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FRT’s Fast Five: Week Ending January 31, 2020

Financial Recovery Technologies Fast Five provides you with the top news in shareholder class actions. Stay up-to-date on the latest developments in settled (U.S./Canada) claims filing opportunities, Antitrust settlements, Global Group Litigation matters and more. For more information, contact your Financial Recovery Technologies representative or email us.

1. Treasury Wine Estates Faces Looming Shareholder Class Action

Treasury Wine Estates is staring down a possible class action from angry shareholders after it issued a surprise earnings downgrade earlier this week sent its share price plummeting, wiping $3.1 billion from its market capitalization. On Thursday plaintiff firm Slater and Gordon announced it was investigating whether to launch a class action against the alcohol producer and has notified institutional investors. The potential court case would apply to shareholders who bought shares in the company announced it expected earnings to grow by 15 to 20 percent by the end of the financial year 2020 in August last year. Click here to read the full article (subscription may be needed).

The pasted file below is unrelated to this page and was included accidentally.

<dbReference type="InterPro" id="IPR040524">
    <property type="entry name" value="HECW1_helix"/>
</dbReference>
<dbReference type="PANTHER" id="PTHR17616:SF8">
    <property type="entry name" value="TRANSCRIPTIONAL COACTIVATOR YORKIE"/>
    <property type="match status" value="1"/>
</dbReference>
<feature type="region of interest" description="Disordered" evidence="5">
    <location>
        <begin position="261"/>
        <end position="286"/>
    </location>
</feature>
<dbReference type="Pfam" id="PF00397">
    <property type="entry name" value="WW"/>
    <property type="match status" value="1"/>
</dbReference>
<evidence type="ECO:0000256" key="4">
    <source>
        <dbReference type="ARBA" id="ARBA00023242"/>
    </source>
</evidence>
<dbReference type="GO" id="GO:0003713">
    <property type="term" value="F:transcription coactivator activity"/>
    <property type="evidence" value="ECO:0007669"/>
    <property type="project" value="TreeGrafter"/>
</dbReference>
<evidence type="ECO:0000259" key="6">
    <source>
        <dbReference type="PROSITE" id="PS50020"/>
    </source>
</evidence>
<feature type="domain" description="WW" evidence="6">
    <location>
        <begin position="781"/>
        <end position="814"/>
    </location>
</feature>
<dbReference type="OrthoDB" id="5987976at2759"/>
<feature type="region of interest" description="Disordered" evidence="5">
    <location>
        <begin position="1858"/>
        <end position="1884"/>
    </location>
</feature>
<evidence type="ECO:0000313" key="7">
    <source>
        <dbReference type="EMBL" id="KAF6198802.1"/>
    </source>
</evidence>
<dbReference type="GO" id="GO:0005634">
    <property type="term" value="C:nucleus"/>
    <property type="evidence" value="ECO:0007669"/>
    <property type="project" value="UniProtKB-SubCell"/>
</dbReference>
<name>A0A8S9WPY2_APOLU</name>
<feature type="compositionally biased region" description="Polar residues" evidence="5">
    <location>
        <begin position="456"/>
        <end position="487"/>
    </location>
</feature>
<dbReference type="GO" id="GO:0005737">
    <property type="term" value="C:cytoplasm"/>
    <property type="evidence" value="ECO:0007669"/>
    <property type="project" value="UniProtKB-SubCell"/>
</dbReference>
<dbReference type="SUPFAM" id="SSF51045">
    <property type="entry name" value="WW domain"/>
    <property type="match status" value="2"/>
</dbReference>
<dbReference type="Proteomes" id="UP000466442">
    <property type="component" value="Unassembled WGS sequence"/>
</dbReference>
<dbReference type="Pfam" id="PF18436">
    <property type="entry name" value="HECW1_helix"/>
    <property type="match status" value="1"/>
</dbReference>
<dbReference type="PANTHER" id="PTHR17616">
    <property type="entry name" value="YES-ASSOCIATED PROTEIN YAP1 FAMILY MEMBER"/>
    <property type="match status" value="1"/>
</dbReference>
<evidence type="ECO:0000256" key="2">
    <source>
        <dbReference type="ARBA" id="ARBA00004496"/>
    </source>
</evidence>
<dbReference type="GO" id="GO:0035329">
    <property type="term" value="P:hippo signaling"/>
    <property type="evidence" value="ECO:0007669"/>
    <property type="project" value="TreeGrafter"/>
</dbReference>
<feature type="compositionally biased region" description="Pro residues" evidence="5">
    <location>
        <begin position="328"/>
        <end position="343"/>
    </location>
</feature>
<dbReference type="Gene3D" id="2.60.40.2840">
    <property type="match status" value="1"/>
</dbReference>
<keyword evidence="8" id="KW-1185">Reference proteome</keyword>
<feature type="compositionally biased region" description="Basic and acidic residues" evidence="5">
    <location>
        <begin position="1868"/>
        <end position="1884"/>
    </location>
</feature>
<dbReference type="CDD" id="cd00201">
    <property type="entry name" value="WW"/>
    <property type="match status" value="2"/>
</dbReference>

2. KLP Sues Danske Bank After Scandal Deals €12m Blow to Shareholding

Norway’s Kommunal landspensjonskasse (KLP) has confirmed it has joined one of the many investor lawsuits now underway to seek compensation from Denmark’s biggest bank after a huge money-laundering scandal halved the value of its shares in two years. KLP is one of 63 plaintiffs in a writ submitted on 27 December 2019 in the Copenhagen district court by lawyer Ole Sigetty, a partner at the firm Németh Sigetty. Jeanett Bergan, KLP’s head of responsible investment, told IPE: “In the last two years, our holdings of Danske Bank equities have lost half of their value as a result of the money-laundering case.” Click here to read the full article.

3. Securities Class-Action Lawsuits Hit New Record in 2019 – Report

There were 428 securities class-action lawsuits filed in 2019 — a record number, according to a report released Wednesday by Cornerstone Research and the Stanford Law School Securities Class Action Clearinghouse. The suits were filed across federal and state courts, eclipsing the 420 cases in 2018. The number of core filings — those not focused on mergers and acquisitions — increased for the seventh straight year, this time to 268 from 238, according to the report, “Securities Class Action Filings — 2019 Year in Review.” Mergers and acquisitions filings dropped to 160 in 2019 from 182 the year prior. The impact of the U.S. Supreme Court’s 2018 decision in Cyan Inc. vs. Beaver County Employees Retirement Fund continues to reverberate, Cornerstone noted in a news release. Click here to read the full article.

4. Flawed Petrobras Settlement Bypasses Many Shareholders